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zither (zĭthˈər), stringed musical instrument, derived from the psaltery and the dulcimer. It has a flat sound box over which are stretched from 30 to 45 strings; these are plucked with the fingers and a plectrum. In the 18th cent. one or both sides began to be curved to produce greater sonority. The term zither is also used generically for various instruments, including the dulcimer, the psaltery, and several Asian instruments. The dulcimer in use in the Kentucky mountains is, in fact, a zither.
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The following article is from The Great Soviet Encyclopedia (1979). It might be outdated or ideologically biased.



a stringed instrument played by plucking. The zither has an irregularly shaped flat wooden body. Two sides of the soundboard, one long and one short, form a right angle; opposite them lie a convex and a concave side. Along the long straight side is a fretted fingerboard over which are stretched four or five metal strings that are plucked with a plectrum worn on the thumb of the right hand. Beyond the fingerboard are 25 to 40 gut strings, which are played with the remaining fingers of the right hand. The zither was known in several ancient countries and had a different number of strings. The zither has been known in Western Europe since the late 18th century and was especially popular in 19th-century Germany and Austria. The instrument appeared in Russia in the second half of the 19th century.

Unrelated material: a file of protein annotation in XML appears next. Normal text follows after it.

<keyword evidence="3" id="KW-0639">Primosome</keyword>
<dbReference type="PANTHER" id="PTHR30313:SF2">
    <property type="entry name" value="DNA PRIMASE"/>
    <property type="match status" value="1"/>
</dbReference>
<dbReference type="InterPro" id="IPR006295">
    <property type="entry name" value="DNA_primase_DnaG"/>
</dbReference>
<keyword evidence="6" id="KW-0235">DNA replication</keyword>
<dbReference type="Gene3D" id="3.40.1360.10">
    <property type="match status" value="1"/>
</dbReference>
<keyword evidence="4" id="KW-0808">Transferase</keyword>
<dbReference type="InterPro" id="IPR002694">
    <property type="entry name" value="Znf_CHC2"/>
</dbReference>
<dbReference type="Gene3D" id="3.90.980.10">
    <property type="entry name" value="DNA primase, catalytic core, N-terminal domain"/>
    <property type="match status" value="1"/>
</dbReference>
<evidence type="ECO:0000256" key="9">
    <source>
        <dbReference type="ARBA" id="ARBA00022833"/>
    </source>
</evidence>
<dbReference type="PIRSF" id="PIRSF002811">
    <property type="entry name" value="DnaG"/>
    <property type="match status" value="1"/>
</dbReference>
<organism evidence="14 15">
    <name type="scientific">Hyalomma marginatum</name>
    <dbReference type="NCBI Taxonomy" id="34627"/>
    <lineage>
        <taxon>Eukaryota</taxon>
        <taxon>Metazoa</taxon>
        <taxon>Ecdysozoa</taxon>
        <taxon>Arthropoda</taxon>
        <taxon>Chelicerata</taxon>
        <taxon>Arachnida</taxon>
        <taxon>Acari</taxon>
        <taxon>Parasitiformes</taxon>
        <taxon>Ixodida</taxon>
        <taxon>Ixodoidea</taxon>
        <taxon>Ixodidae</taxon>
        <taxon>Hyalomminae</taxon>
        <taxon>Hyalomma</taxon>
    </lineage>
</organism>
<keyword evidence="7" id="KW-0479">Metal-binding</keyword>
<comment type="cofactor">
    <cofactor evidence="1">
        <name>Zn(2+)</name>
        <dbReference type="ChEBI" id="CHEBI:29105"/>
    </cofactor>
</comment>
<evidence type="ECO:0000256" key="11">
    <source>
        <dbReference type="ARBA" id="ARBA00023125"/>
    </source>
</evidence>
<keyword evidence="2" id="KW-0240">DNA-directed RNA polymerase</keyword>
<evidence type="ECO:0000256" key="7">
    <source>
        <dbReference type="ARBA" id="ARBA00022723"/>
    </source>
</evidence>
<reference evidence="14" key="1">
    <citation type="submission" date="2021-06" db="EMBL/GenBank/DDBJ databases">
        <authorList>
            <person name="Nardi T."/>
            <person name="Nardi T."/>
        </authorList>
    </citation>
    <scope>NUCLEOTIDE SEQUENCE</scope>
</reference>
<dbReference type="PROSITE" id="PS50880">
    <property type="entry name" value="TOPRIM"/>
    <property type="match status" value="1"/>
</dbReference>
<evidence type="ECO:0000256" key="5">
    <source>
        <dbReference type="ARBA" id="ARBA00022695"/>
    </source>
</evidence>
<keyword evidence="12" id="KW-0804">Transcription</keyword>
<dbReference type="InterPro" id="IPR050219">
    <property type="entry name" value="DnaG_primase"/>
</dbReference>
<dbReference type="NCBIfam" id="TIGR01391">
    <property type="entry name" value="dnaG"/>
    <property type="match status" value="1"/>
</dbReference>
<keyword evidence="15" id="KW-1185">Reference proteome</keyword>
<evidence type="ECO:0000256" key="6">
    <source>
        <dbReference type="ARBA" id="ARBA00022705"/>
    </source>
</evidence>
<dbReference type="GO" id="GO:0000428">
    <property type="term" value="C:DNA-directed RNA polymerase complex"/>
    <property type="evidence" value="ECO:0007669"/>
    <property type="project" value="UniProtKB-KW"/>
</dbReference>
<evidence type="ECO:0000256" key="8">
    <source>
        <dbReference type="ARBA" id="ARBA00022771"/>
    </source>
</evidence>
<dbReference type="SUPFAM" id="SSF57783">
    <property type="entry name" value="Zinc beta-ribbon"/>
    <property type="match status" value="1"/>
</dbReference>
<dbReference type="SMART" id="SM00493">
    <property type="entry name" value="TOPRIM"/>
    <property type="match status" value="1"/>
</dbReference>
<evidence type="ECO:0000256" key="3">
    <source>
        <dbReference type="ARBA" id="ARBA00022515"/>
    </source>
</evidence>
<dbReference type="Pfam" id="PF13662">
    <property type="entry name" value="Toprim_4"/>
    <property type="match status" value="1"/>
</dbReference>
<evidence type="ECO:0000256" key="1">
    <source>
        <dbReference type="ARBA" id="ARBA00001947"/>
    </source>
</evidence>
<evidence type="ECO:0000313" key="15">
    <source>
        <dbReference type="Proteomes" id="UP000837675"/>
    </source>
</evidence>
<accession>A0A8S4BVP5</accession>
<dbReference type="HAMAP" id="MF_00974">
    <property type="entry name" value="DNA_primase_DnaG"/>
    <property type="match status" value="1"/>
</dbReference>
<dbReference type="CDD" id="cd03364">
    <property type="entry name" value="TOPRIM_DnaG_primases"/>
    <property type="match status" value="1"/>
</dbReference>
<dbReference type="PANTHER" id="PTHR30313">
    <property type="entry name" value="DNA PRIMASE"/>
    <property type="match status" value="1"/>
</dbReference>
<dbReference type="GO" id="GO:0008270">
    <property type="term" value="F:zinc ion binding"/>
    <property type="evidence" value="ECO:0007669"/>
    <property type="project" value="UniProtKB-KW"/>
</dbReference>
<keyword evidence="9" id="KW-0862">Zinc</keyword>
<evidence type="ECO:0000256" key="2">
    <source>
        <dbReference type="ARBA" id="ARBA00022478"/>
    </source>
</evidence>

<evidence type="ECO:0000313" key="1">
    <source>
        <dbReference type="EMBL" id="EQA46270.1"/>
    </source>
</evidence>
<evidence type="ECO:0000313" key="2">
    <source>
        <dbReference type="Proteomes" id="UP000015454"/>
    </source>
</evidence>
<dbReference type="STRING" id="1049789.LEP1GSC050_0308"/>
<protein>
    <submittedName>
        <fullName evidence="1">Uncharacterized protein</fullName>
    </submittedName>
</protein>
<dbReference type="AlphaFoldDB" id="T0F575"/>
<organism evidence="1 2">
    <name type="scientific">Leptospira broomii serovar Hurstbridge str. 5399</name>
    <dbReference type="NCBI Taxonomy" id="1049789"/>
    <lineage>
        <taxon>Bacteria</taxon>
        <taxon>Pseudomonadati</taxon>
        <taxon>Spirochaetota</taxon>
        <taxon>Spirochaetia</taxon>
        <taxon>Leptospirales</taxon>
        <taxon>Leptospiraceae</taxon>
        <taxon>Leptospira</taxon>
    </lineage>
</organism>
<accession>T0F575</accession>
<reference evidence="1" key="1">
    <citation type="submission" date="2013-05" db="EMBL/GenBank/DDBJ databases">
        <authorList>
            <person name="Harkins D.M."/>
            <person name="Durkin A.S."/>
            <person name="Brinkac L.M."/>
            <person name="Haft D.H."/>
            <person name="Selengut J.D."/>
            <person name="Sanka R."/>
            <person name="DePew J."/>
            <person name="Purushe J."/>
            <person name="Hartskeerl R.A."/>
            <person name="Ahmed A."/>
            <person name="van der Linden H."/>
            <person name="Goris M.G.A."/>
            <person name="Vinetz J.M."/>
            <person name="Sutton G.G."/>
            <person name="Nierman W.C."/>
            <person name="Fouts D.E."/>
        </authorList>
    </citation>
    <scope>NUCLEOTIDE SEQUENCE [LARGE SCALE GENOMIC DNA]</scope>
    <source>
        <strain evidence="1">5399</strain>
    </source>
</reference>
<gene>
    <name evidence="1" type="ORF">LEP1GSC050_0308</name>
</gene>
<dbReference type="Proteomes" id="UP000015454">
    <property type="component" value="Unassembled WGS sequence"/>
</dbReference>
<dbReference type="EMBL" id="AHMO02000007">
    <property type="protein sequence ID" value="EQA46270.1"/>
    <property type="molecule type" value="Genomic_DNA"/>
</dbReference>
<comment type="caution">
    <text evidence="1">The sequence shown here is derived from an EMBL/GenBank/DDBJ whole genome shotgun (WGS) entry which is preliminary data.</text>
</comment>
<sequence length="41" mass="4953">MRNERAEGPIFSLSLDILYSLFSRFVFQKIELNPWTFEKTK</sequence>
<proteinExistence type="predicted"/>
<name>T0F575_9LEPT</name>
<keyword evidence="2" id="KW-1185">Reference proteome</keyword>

Iodko, V. Tsitra. Kratkii istoricheskii ocherk i opisanie instrumenta. Moscow, 1914.
Modr, A. Muzykal’nye instrumenty. Moscow, 1959. Pages 56–58.
Brandlmeier, J. Handbuch der Zither. Munich [1963].
The Great Soviet Encyclopedia, 3rd Edition (1970-1979). © 2010 The Gale Group, Inc. All rights reserved.


a plucked musical instrument consisting of numerous strings stretched over a resonating box, a few of which may be stopped on a fretted fingerboard
Collins Discovery Encyclopedia, 1st edition © HarperCollins Publishers 2005
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